Punch list: Winter pruning, indoor seed-starting and more

A young apple tree with fire blight. (Betty Cahill, Special to The Denver Post)

We’re only six Mondays away from the spring solstice on March 20. The outdoor gardening season countdown has begun. This month’s focus is on getting the indoor seed-starting supplies ready to go. Plus, get going now on outdoor winter pruning on trees and shrubs, and keep your Valentine’s Day flowers fresh with these easy-care tips.


Thinking ahead to the outdoor growing season, decide now (or very soon) whether to buy ornamental plants and vegetables from a garden center or if you will start your own from seed (you can do both). Timing matters if you’re seeding indoors. Cool season vegetables — including cabbage, cauliflower, broccoli, onions, celery and Brussels sprouts — should be started now in February for transplanting out into the garden in March to April. Some ornamental seeds need 10 to 12 weeks to grow to transplant size. Seed these indoors soon for spring planting: rudbeckia (black-eyed Susan), craspedia (drumstick flower), delphinium, polygonum, asclepias (butterfly weed), salvia, snapdragon, stock, perennial sunflowers, verbena, angelonia, hollyhock, viola and impatiens.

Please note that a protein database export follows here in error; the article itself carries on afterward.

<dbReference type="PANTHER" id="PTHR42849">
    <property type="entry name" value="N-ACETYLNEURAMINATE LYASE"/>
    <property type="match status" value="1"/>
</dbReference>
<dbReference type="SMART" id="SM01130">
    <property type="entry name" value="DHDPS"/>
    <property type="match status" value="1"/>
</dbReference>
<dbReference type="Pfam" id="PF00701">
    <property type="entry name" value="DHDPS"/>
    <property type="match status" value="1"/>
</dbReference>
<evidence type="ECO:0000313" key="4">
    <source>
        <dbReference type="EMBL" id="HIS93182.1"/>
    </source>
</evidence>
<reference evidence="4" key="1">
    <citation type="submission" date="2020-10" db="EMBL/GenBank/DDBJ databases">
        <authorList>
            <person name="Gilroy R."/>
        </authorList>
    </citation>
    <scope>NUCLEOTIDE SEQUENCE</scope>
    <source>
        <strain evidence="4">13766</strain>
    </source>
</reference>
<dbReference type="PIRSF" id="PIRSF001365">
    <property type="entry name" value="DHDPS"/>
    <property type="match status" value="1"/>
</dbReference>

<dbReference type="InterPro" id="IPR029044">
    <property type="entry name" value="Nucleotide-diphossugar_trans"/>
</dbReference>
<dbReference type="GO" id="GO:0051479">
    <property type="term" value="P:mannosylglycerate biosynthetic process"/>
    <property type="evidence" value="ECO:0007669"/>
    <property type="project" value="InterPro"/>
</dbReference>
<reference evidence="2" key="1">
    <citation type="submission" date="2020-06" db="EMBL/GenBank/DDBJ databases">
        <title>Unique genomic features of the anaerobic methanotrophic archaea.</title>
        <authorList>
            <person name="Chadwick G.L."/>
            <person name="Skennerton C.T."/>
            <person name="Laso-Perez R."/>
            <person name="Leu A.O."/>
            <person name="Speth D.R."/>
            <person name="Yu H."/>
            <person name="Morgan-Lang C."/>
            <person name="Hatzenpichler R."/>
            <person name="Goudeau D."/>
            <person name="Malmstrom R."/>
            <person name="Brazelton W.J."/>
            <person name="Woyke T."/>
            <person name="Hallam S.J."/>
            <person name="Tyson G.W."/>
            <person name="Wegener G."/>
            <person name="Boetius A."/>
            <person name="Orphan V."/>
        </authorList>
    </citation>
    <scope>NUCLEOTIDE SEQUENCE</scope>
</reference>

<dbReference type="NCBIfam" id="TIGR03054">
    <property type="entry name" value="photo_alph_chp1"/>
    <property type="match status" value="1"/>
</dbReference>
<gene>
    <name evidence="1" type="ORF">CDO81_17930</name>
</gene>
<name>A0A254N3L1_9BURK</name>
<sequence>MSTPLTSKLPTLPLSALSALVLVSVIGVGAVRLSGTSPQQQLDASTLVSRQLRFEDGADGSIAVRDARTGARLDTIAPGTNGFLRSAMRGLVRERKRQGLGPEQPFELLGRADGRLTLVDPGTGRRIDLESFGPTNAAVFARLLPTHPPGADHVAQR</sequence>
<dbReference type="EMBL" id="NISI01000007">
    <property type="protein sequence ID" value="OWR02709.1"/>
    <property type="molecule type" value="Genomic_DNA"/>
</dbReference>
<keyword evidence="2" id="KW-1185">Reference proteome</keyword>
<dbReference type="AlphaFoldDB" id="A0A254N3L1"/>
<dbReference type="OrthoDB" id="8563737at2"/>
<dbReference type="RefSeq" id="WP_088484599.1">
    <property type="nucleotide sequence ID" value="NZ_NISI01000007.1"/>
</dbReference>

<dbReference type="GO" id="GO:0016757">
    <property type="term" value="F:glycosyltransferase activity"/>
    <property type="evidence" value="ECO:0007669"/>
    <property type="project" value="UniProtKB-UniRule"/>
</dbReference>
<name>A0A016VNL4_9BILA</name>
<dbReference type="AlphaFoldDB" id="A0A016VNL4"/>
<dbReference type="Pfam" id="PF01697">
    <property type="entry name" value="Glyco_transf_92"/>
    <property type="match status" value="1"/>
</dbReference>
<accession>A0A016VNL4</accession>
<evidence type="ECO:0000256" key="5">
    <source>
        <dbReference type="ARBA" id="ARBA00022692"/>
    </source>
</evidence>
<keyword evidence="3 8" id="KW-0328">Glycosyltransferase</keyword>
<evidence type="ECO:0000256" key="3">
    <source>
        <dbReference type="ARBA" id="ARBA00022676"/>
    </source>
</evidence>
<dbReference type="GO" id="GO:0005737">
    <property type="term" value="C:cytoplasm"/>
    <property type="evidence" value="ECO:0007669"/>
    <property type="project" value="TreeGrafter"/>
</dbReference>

Check the expiration date on your cache of seeds. Seeds have shelf lives, especially if not stored well. If kept cool and dry in airtight containers, like canning or baby food jars, many seeds can last up to five years. Onion seeds are viable for one year; corn, peppers, carrots and beans two to three years; and cucumber, pumpkin, radish and tomatoes, four to five years. Annual flower seeds are viable anywhere from one to three years; perennial seeds for two to four years.
Inventory and purchase indoor seed-starting supplies: potting soil, heat mats, light bulbs and seed trays. Sterilize previously used trays with a 10:1 water-to-bleach solution.
Check out indoor seeding and planting windows for ornamental annuals, herbs, plus cool and warm-season vegetables here.

Once a month, examine your fall stored tubers like cannas, begonias, gladiolas and dahlias; toss any that are moldy or rotted.

A topped tree, after one year’s growth. (Betty Cahill, Special to The Denver Post)

Outdoor Tree and Shrub Pruning

Tree and shrub pruning can seem daunting: Do you need to prune? When to prune? How much to prune? Careful, correct, well-timed pruning will maintain tree and shrub health, beauty, value and, in the long run, involve less, not more, maintenance. The goal is to enhance the plant’s natural shape and keep the branches headed in the right

Source:: The Denver Post – Lifestyle


(Visited 2 times, 1 visits today)

Leave a Reply

Your email address will not be published. Required fields are marked *